Scotch- Canadian 

Colonel Oliver Mowat BIGGAR, CMG, a Canadian lawyer and civil servant. He was the second judge advocate general for the Canadian Militia and the first chief electoral officer of Canada

Oliver Mowat Biggar. Esq

October 11, 1876 – September 4, 1948

Lieutenant-Colonel

2nd judge advocate general of Canada

Occupation:  Lawyer, civil servant

A descendant of Herbert Biggar of Barbouie, Kirkcudbrightshire, Scotland

OM_Biggar_WWI_Portrait_edited.jpg

 

 

Oliver Mowat Biggar He was the eldest son of lawyer Charles Robert Webster Biggar and Jane Helen Mowat daughter of Sir Oliver Mowat, a former Premier of Ontario. 

                                                    Biggar was educated at Upper Canada College, graduating in 1894. He attended University College at the                                                          University of Toronto and graduated with a B.A. in 1898. In 1901 Biggar graduated from Osgoode Hall Law                                                        School and began practicing as a lawyer with Biggar & Burton. By 1903, he moved to Edmonton, Alberta,                                                          and was called to the bar there. On April 30, 1908, he married Muriel Elizabeth Whitney (daughter of J.G.                                                          Whitney). Together they had one daughter, Sally Vernon Biggar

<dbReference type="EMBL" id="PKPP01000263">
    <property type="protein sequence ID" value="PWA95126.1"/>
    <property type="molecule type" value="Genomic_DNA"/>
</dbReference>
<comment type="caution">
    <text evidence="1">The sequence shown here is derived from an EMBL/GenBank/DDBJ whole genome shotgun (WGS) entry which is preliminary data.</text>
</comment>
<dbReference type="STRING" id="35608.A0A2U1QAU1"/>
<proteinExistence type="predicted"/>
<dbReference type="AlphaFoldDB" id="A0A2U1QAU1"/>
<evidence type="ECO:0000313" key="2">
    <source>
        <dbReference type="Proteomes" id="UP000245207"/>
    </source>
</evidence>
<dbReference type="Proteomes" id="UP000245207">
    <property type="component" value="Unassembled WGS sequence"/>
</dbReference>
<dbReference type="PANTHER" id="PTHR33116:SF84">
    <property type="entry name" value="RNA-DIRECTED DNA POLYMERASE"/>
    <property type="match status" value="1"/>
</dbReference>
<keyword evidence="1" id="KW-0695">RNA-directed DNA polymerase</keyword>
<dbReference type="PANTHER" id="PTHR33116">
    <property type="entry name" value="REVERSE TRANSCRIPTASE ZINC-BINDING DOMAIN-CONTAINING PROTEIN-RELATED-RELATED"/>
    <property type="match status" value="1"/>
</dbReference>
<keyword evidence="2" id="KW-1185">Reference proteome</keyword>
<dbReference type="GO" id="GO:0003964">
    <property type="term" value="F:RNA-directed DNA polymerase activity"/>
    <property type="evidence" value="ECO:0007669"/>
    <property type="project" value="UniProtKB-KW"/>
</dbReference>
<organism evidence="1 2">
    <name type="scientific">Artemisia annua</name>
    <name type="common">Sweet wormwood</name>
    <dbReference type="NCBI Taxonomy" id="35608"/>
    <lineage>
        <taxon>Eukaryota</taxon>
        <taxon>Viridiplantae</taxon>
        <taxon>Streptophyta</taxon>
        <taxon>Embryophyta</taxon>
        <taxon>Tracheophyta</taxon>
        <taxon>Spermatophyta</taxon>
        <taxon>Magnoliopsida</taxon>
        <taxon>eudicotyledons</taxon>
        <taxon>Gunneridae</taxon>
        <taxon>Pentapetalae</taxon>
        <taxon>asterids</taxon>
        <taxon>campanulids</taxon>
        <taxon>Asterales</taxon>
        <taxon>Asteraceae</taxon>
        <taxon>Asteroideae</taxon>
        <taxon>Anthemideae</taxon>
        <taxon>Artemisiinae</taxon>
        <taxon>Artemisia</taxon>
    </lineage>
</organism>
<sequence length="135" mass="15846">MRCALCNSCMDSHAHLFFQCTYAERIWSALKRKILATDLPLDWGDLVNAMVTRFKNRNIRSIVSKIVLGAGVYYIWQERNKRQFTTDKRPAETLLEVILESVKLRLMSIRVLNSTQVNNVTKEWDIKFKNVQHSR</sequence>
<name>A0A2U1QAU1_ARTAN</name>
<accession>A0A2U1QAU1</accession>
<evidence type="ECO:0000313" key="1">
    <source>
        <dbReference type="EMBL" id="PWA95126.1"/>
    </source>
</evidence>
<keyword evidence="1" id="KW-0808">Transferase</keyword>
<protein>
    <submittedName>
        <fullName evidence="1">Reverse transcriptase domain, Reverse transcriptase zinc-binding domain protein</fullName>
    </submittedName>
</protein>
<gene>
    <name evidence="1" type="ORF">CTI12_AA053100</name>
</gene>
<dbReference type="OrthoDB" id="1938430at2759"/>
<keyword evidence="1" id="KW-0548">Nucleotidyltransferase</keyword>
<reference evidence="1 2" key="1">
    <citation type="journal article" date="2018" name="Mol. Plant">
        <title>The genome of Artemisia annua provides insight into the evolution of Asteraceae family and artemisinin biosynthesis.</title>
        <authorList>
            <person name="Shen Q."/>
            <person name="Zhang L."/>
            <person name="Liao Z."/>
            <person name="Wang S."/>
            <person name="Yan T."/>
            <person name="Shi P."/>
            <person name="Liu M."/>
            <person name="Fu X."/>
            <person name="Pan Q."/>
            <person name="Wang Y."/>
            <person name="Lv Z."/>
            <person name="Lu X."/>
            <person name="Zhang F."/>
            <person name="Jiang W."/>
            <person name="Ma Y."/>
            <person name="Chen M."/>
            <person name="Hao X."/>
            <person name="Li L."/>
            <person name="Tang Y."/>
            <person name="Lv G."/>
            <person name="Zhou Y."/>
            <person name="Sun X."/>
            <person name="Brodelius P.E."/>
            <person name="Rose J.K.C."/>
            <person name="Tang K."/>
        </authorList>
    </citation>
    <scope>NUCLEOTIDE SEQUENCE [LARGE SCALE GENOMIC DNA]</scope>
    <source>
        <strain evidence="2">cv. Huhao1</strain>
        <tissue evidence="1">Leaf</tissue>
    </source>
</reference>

After practicing law in Edmonton for twelve years, he joined the Canadian Army in 1915 and became the                                                           Judge Advocate General for Canada in 1918. He was a member of the Canadian delegation to the Versailles                                                        Peace Conference in 1918-19. In derogation to standard practice, Colonel Biggar, then Parliamentary                                                                  Counsel of the House of Commons, was designated in the Elections Act as the first holder of the office, a                                                          feature that suggests that his appointment may have been part and parcel of an all-party package. His                                                                salary was made equal to that of a judge of the Supreme Court of Canada, a position that at that time                                                                commanded a salary of $12,000. Ironically, Biggar quit in 1927 after having supervised three general elections, because he expected to make even more money by moving to the lucrative practice of patent law. To this day, he remains the only Chief Electoral Officer having a legal background.

Biggar suffered heart failure in the spring of 1944 and was forced to reduce his responsibilities. With his health deteriorating, Biggar relinquished his duties to General Andrew McNaughton in 1945.

Biggar died in Ottawa in 1948, at the age of 71.

9042792089_e4931726b2_n.jpg
28053321334_5c938afd94_b.jpg
OM_Biggar_Portrait.jpg
S.3 O M Biggar.jpg